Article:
In the archetypical classical sonata-allegro movement, the exposition moves from tonic to dominant (often via the mediant). The development is harmonically adventurous but can be thought of as a prolongation of the dominant. The polarity between tonic and dominant polarity is resolved in the recapitulation, where all the themes center around the tonic. Therefore the basic harmonic motion is I-V-I (or i-V-i for minor), i. e., an ascending fifth followed by a descending fifth.
My Piano Sonata No. 4 is a single-movement work, in which the harmonic motion expands this familiar scheme.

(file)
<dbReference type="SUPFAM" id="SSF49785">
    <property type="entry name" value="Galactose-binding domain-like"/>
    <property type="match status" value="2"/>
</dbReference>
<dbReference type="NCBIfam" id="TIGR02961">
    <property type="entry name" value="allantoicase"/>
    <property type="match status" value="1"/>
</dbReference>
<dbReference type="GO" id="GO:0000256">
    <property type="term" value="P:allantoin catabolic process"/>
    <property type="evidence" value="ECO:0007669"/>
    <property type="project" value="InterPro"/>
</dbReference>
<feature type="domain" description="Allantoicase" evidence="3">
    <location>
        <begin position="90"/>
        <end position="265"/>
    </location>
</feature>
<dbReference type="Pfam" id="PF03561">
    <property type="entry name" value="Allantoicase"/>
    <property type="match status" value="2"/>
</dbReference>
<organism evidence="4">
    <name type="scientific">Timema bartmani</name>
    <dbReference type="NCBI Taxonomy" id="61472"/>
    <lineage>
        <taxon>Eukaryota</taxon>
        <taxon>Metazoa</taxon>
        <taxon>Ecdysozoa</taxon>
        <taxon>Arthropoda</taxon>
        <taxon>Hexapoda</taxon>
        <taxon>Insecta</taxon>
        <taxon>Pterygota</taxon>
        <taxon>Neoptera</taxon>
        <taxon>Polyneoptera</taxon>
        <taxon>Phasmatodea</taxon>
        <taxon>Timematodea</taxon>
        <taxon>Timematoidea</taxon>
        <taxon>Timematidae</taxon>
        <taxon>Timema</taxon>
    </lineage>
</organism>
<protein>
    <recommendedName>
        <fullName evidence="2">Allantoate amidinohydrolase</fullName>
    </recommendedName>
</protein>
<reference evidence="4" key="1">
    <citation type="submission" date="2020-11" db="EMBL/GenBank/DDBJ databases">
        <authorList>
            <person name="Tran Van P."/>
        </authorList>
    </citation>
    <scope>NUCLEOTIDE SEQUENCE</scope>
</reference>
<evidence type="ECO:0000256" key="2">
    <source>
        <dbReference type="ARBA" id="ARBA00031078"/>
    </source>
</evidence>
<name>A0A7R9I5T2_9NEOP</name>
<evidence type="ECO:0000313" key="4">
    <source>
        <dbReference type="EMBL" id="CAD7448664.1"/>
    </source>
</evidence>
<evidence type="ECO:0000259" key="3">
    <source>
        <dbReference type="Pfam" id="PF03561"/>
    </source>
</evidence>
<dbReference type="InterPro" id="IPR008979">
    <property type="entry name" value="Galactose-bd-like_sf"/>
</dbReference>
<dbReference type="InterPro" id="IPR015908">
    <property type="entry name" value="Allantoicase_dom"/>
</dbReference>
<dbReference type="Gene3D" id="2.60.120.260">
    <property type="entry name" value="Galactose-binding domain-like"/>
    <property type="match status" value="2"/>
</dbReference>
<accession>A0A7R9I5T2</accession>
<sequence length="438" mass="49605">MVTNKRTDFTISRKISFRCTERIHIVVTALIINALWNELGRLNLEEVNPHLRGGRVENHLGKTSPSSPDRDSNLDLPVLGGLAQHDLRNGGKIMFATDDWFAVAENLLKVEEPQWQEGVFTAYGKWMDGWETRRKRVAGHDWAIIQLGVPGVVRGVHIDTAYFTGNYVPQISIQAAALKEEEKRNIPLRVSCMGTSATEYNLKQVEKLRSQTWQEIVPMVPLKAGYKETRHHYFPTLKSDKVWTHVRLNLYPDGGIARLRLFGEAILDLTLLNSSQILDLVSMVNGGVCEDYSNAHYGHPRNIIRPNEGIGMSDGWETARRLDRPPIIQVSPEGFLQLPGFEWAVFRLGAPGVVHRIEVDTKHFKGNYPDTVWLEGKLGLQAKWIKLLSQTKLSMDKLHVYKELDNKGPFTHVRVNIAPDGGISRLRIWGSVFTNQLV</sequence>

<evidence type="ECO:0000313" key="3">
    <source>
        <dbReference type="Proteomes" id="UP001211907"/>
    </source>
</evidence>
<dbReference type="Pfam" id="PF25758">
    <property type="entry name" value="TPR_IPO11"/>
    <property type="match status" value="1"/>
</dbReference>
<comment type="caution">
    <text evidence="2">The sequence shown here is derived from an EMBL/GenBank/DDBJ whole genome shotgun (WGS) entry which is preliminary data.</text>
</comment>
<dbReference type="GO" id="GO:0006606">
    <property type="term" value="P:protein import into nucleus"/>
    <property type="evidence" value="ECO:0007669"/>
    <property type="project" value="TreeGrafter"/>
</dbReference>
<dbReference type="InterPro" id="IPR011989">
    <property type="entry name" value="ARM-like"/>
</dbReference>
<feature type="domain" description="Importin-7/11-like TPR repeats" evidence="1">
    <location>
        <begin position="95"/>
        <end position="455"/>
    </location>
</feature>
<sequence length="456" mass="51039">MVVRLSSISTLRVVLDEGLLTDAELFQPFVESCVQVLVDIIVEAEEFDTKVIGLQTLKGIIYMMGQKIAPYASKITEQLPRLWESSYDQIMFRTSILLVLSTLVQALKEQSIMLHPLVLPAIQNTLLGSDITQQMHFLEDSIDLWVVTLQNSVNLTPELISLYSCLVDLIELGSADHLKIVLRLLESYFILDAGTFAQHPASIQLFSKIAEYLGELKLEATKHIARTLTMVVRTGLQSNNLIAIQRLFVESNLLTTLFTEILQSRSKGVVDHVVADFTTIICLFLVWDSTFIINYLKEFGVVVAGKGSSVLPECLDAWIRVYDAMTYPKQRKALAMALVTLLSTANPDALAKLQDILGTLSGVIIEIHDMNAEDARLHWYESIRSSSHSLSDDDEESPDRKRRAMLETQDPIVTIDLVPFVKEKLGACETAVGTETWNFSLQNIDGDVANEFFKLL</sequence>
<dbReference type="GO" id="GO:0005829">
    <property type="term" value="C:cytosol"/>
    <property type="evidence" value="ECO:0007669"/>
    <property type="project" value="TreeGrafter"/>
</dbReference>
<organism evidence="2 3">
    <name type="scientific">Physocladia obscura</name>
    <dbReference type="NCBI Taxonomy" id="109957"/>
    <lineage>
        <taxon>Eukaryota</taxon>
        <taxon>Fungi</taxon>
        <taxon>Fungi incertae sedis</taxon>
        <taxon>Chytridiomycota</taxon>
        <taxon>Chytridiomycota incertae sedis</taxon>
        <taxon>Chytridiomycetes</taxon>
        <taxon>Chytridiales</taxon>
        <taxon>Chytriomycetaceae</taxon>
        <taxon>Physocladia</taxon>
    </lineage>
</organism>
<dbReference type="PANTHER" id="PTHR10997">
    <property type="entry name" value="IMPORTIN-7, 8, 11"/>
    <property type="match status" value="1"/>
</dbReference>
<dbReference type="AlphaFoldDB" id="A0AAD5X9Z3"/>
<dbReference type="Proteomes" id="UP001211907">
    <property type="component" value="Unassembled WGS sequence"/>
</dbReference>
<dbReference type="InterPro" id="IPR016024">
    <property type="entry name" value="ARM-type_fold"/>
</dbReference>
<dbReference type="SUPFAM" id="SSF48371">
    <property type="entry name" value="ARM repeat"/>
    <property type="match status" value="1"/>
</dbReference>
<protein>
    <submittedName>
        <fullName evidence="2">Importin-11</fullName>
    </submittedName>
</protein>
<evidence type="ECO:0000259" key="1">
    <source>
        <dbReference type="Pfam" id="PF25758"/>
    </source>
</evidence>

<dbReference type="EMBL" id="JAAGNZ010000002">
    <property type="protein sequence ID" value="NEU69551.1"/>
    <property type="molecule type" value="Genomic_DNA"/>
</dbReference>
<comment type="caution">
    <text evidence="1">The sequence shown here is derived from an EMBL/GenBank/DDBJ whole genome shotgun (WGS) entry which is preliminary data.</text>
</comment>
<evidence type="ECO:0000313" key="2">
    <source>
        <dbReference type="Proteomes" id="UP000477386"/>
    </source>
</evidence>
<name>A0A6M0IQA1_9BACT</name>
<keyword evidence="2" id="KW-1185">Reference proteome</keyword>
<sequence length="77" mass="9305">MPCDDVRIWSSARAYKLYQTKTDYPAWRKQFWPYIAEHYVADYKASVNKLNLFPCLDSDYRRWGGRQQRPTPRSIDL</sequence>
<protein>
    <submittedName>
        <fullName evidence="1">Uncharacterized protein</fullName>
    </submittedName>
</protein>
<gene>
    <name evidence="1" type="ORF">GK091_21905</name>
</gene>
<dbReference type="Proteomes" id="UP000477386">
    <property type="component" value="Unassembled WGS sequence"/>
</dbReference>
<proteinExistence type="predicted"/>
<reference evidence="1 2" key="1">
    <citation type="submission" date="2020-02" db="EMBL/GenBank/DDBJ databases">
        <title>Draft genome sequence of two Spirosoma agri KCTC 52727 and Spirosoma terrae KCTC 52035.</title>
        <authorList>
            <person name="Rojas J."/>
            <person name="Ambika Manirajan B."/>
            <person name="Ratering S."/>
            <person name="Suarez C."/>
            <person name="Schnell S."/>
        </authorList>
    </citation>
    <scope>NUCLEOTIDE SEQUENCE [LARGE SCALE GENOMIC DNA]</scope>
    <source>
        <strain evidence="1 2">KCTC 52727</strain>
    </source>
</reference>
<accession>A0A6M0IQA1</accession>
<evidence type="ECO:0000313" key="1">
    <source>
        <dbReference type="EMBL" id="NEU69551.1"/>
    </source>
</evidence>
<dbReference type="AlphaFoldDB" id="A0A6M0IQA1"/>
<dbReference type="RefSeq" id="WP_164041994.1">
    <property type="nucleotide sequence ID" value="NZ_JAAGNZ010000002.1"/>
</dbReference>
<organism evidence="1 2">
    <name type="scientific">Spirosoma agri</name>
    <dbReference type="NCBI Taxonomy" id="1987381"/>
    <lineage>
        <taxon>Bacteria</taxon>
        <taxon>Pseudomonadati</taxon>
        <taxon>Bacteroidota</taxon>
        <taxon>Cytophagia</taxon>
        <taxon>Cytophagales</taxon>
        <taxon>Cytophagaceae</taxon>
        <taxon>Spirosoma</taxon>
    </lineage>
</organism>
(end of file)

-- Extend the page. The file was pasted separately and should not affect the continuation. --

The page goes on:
In the exposition, the motion proceeds as usual from tonic through the mediant to the dominant, except that the minor version (parallel minor) of the dominant is substituted.
The development, however, is unusual: The ascending motion through the circle of fifths continues all the way to a dramatic F-sharp seventh chord (V7/V/V/V), which is followed by a break. The motion then descends back through the circle of fifths, reaching the tonic at the beginning of the recapitulation.